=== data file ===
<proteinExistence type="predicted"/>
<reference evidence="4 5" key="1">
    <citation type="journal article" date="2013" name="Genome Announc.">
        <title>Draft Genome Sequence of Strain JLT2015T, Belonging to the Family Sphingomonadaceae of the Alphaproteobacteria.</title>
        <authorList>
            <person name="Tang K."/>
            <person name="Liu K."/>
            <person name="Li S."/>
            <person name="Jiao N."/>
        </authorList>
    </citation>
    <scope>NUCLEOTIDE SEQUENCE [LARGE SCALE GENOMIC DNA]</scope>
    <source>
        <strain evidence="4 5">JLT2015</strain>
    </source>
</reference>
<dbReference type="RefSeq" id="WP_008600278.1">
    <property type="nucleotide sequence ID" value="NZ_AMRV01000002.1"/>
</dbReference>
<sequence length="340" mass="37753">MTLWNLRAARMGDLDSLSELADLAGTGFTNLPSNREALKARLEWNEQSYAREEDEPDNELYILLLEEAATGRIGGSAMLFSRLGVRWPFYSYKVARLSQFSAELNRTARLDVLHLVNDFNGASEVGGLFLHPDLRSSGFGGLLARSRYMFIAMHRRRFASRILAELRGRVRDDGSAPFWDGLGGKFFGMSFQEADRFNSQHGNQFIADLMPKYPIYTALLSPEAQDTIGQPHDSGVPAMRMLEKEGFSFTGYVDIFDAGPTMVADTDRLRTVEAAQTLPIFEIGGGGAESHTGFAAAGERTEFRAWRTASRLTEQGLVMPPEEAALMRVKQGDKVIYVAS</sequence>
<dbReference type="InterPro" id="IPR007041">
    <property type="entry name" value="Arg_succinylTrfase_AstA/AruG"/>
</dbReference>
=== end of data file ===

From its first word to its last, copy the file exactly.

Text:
<proteinExistence type="predicted"/>
<reference evidence="4 5" key="1">
    <citation type="journal article" date="2013" name="Genome Announc.">
        <title>Draft Genome Sequence of Strain JLT2015T, Belonging to the Family Sphingomonadaceae of the Alphaproteobacteria.</title>
        <authorList>
            <person name="Tang K."/>
            <person name="Liu K."/>
            <person name="Li S."/>
            <person name="Jiao N."/>
        </authorList>
    </citation>
    <scope>NUCLEOTIDE SEQUENCE [LARGE SCALE GENOMIC DNA]</scope>
    <source>
        <strain evidence="4 5">JLT2015</strain>
    </source>
</reference>
<dbReference type="RefSeq" id="WP_008600278.1">
    <property type="nucleotide sequence ID" value="NZ_AMRV01000002.1"/>
</dbReference>
<sequence length="340" mass="37753">MTLWNLRAARMGDLDSLSELADLAGTGFTNLPSNREALKARLEWNEQSYAREEDEPDNELYILLLEEAATGRIGGSAMLFSRLGVRWPFYSYKVARLSQFSAELNRTARLDVLHLVNDFNGASEVGGLFLHPDLRSSGFGGLLARSRYMFIAMHRRRFASRILAELRGRVRDDGSAPFWDGLGGKFFGMSFQEADRFNSQHGNQFIADLMPKYPIYTALLSPEAQDTIGQPHDSGVPAMRMLEKEGFSFTGYVDIFDAGPTMVADTDRLRTVEAAQTLPIFEIGGGGAESHTGFAAAGERTEFRAWRTASRLTEQGLVMPPEEAALMRVKQGDKVIYVAS</sequence>
<dbReference type="InterPro" id="IPR007041">
    <property type="entry name" value="Arg_succinylTrfase_AstA/AruG"/>
</dbReference>